Myth No. 1: The Pill makes you gain weight
Reality: The truth is, it might depend on your prescription. In 2011, researchers at the Cochran Database System Review analyzed 49 studies that compared a variety of birth control methods with placebos and found no evidence that birth control causes weight gain. However, a 2009 study in the American Journal of Obstetrics and Gynecology found that women using the Depo-Provera shot gained an average of 11 pounds and increased their body fat by 3.4 percent over three years, though they're not sure what caused this effect. If you're concerned about gaining weight, talk to your doctor about the best option for you.
Myth No. 2: You don't need to be on birth control if you're breastfeeding.
Reality: This very common myth is totally false -- and probably to blame for many unplanned pregnancies -- says Mary Jane Minkin, M.D., clinical professor of obstetrics and gynecology at Yale University School of Medicine. The truth: breastfeeding exclusively (without supplementing with formula) can suppress the hormones from the pituitary gland that make you ovulate, says Minkin. So while there's certainly a dip in your fertility at this time, it's nowhere near foolproof. "And if you breastfeed sometimes while supplementing with formula, all bets are off," says Minkin.
Myth No. 3: You have to take the Pill at the same time every day.
Reality: Despite what you may have heard, taking the Pill at the same time each day does not make it more effective, says Vanessa Cullins, M.D., Vice President for External Medical Affairs at Planned Parenthood. This common belief is only true if you're taking the mini-pill (a progestin-only birth control pill which must be taken at the same time every day), however the majority of women take the regular birth control pill, which contains a combination of estrogen and progestin. That said, you might want to stick to a strict schedule if you have trouble remembering to take it or if you're on a very low-dose form of the Pill, as you may experience some breakthrough bleeding, says Alyssa Dweck, M.D., co-author of V is For Vagina.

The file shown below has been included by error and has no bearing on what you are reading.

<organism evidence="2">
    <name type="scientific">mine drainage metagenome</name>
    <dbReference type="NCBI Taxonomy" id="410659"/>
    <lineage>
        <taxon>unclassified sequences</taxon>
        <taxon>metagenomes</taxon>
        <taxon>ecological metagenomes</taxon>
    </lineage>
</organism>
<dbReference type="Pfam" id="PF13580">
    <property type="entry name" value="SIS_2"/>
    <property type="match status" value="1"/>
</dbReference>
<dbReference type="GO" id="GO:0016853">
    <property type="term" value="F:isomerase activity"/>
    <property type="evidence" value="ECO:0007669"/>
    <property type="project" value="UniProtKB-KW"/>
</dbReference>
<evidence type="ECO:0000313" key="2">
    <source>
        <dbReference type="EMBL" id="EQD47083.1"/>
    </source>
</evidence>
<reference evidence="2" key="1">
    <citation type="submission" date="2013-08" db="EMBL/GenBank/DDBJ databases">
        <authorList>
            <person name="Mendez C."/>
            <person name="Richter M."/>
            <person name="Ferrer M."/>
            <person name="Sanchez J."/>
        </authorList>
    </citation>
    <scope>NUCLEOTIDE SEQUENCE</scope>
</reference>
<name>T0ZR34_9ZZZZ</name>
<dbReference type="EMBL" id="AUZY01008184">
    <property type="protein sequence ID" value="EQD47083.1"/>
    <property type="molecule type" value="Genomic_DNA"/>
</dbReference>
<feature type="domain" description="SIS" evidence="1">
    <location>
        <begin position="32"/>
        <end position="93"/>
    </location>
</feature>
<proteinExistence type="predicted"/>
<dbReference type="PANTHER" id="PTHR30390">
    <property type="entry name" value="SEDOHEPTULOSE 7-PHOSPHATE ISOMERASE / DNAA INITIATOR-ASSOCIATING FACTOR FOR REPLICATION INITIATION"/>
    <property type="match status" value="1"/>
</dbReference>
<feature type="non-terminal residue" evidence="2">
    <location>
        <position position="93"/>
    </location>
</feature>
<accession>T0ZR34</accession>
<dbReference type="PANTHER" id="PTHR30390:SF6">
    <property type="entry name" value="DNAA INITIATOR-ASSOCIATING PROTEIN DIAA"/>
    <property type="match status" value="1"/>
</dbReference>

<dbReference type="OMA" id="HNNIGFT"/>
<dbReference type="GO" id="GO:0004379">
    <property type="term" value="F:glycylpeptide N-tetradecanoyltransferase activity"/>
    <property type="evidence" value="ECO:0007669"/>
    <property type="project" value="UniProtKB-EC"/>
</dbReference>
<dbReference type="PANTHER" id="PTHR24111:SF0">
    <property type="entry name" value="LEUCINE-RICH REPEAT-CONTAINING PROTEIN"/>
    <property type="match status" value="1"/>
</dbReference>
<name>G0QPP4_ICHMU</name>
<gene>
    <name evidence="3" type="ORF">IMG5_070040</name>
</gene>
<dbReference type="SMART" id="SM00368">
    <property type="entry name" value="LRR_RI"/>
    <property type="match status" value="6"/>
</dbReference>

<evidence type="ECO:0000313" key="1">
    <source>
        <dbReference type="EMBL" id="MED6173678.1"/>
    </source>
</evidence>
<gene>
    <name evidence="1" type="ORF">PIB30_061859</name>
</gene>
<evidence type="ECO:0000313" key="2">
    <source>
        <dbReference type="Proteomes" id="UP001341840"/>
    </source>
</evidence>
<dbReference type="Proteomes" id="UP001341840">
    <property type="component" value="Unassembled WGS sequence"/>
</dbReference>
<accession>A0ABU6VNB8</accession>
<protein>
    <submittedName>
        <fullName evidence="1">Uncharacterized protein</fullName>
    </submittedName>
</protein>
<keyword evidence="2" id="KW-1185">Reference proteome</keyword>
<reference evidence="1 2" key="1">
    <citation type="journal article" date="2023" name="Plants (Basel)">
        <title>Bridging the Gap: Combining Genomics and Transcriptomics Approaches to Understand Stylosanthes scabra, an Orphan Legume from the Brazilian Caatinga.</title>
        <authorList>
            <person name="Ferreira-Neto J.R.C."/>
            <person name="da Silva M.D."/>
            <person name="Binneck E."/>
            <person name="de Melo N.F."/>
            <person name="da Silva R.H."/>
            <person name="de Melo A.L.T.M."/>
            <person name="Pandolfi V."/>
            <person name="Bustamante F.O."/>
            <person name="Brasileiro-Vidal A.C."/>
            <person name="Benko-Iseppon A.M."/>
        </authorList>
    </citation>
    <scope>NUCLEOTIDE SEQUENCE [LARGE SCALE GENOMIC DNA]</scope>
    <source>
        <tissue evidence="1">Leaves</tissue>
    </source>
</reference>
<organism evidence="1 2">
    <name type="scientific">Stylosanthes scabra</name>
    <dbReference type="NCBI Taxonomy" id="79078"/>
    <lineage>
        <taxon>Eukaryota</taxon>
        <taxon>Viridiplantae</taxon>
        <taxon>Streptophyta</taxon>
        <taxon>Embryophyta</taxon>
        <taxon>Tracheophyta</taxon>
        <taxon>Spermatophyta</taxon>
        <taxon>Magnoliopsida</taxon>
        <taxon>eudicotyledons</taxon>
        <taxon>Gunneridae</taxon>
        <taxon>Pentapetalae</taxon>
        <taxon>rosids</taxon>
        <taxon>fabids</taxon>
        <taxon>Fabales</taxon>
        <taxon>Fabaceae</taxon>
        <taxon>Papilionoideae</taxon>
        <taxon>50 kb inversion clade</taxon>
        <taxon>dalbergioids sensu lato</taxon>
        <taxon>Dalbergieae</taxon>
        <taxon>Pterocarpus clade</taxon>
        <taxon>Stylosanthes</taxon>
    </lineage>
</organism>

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Myth No. 4: Being on the Pill for a long time will make it harder to get pregnant later.
Reality: It might seem hard to believe, but it's possible to get pregnant as soon as you stop taking birth control, says Minkin. This holds true for all methods of hormonal contraceptives, with the exception of the Depo-Provera shot. It can take up to 6-9 months for all of the hormones in the shot to leave your body before your fertility is restored. That said, it's still possible to get pregnant during this time, so don't count on this buffer period for contraception. The bottom line: Birth control will not screw with your fertility long term, says Minkin.
Myth No. 5: Newer forms of birth control aren't as safe as the older brands.
Reality: You may have heard that newer forms of birth control -- like Yasmin, Yaz, or NuvaRing -- come with more hormones and more health risks than the old standbys. The truth is, the newer the birth control, the fewer hormones it contains, says Minkin. And while some studies have shown a slightly higher risk of blood clots in women taking newer forms of birth control, the increase is extremely low and still much lower than your risk of developing a clot while pregnant, says Minkin.